As many Americans shelter in place to flatten the curve, at least one gun retailer has decided to take this moment to market its merchandise on a platform “favored by white nationalists.” According to Media Matters, advertisements for online gun retailer Guns.com are appearing on social media site Gab with copy encouraging users to “load up and support Gab.” As noted in the report, Guns.com sells “assault weapons, shotguns, and pistols, as well as high-capacity ammunition magazines.”
Media Matters’s piece by Cydney Hargis, which can be read in full here, tells the full story:
- The ads, which read “Load Up and Support Gab,” take users to a page where they can search for guns, used guns, ammo, and accessories. The ads were viewed by Media Matters on March 17th, and they have been “repeatedly displayed” on Gab’s “trends” page.
- Gab was founded in 2016 “in reaction to social media companies’ pledges to remove hate speech, extremism, and harassment from their platforms. The website’s explicit goal was to provide safe haven to those whose extremist rhetoric had gotten them removed from platforms like Twitter.” After launching, the website quickly became “riddled with anti-Semitic and pro-Nazi statements.”
- Gab’s history underlines how dangerous running these ads on a hate-driven site can be: “The gunman who carried out the anti-Semitic 2018 mass shooting at the Tree of Life synagogue in Pittsburgh was a frequent Gab user who routinely posted anti-Semitic images, suggested President Donald Trump was ‘was too accommodating of Jewish influence,’ and called Jewish people ‘children of Satan.’ Shortly before he carried out his attack, the gunman posted on Gab, ‘Screw your optics, I’m going in.’”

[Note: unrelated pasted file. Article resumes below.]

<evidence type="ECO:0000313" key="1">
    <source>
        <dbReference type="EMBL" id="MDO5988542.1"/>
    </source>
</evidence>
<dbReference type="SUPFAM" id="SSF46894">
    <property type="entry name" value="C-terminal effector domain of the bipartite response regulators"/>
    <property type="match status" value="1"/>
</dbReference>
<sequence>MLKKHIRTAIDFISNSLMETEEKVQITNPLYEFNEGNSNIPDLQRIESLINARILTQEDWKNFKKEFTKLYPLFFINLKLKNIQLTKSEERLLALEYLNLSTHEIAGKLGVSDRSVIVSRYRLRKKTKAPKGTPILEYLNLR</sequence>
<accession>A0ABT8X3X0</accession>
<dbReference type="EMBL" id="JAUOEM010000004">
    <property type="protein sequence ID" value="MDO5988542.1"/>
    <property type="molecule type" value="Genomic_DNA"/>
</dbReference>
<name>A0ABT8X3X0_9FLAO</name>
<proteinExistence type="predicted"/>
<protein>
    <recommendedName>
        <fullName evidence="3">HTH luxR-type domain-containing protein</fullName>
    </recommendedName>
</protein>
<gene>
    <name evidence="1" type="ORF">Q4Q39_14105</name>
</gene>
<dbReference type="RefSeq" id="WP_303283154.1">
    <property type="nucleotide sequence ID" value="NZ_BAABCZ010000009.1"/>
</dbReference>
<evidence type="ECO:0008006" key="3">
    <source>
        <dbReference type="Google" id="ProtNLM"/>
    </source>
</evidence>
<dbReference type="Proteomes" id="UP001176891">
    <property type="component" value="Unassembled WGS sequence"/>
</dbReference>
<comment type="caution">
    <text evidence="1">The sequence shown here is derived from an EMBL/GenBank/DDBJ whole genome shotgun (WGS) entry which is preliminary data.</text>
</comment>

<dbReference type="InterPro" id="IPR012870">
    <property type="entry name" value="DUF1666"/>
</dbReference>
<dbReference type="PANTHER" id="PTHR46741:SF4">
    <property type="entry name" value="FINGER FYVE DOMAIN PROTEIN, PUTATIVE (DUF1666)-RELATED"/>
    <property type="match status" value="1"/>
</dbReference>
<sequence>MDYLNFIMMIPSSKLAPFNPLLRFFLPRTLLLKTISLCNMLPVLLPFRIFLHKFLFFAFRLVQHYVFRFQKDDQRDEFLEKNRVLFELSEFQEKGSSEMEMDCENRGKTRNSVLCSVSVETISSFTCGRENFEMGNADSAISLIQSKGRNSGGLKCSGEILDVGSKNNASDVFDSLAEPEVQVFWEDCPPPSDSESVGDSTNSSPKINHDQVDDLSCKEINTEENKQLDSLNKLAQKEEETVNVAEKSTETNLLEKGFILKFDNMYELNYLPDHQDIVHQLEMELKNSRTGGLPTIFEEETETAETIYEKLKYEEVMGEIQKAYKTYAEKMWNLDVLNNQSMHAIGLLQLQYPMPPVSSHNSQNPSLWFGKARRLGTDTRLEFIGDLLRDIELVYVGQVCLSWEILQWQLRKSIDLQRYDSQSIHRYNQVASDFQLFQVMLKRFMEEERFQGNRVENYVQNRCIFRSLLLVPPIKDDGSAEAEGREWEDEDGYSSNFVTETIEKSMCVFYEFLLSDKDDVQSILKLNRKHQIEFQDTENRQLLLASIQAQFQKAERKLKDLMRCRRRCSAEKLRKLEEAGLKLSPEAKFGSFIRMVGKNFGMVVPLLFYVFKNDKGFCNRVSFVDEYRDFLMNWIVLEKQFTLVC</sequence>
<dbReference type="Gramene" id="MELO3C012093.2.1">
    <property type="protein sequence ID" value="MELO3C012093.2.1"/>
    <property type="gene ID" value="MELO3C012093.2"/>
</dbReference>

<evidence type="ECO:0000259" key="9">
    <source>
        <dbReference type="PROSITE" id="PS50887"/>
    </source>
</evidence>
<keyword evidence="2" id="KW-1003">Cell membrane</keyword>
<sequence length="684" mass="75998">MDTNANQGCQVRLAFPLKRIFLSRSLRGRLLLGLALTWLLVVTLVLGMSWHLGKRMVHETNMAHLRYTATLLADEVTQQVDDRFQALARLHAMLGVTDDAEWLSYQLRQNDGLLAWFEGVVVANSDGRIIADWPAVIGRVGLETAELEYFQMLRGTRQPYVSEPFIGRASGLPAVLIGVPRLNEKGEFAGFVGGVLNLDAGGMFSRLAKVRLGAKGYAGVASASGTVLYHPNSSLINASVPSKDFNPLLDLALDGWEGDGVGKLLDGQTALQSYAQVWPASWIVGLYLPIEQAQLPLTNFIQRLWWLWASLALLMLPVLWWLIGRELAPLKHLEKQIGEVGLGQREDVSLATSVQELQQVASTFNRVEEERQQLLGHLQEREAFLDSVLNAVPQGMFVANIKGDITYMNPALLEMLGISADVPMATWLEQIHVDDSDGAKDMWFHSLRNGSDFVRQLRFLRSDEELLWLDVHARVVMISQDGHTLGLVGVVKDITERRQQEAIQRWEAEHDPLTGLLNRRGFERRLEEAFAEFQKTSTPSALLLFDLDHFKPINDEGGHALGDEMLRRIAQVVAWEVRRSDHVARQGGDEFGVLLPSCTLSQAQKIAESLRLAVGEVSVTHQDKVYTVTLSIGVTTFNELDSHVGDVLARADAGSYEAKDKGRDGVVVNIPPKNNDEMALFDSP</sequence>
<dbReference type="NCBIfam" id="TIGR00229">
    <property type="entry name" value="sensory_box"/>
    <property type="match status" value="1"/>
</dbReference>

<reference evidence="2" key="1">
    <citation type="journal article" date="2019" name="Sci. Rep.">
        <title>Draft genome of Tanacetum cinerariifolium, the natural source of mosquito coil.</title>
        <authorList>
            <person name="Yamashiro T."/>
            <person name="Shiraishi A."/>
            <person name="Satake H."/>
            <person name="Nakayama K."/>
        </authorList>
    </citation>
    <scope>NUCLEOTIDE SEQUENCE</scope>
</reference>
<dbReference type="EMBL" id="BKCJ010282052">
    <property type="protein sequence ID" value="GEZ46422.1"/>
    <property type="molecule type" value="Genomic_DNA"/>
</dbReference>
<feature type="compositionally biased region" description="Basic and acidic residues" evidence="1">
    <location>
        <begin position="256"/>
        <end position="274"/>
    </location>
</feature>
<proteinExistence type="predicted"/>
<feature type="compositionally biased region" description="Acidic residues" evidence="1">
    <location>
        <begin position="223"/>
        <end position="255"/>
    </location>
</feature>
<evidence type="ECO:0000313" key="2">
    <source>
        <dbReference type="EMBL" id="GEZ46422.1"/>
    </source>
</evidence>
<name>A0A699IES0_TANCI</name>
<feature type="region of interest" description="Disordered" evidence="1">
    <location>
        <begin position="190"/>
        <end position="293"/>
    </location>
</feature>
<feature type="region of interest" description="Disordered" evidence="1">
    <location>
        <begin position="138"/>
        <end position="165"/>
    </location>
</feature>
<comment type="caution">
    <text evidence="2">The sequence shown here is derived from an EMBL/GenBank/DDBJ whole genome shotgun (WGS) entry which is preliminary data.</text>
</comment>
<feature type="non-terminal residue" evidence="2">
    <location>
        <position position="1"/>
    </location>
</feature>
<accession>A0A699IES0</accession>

This isn’t the first interaction between the gun industry and Gab. Last September, America’s 1st Freedom––the “Official Journal of the NRA” — featured an article that praised Gab as a “friendlier” platform, saying, “There are many other social-media venues on the digital landscape, including options like AllSocial, MeWe and Gab. Most of these networks promise little censorship.”
The hate speech that Gab facilitates lies at the deadly intersection between hate and guns in America. In an average year, over 10,300 hate crimes in the United States involve a firearm — more than 28 each day — and reports indicate that hate crimes are on the rise. Recent deadly hate-driven mass shootings include the 2018 Tree of Life synagogue shooting that killed 11 people and wounded six more, the 2016 Pulse nightclub shooting that killed 49 and wounded 53 more, and the 2015 Mother Emanuel Charleston, SC shooting that killed nine. Despite these tragedies, in most of the U.S., some people convicted of hate crimes can still legally buy or possess guns.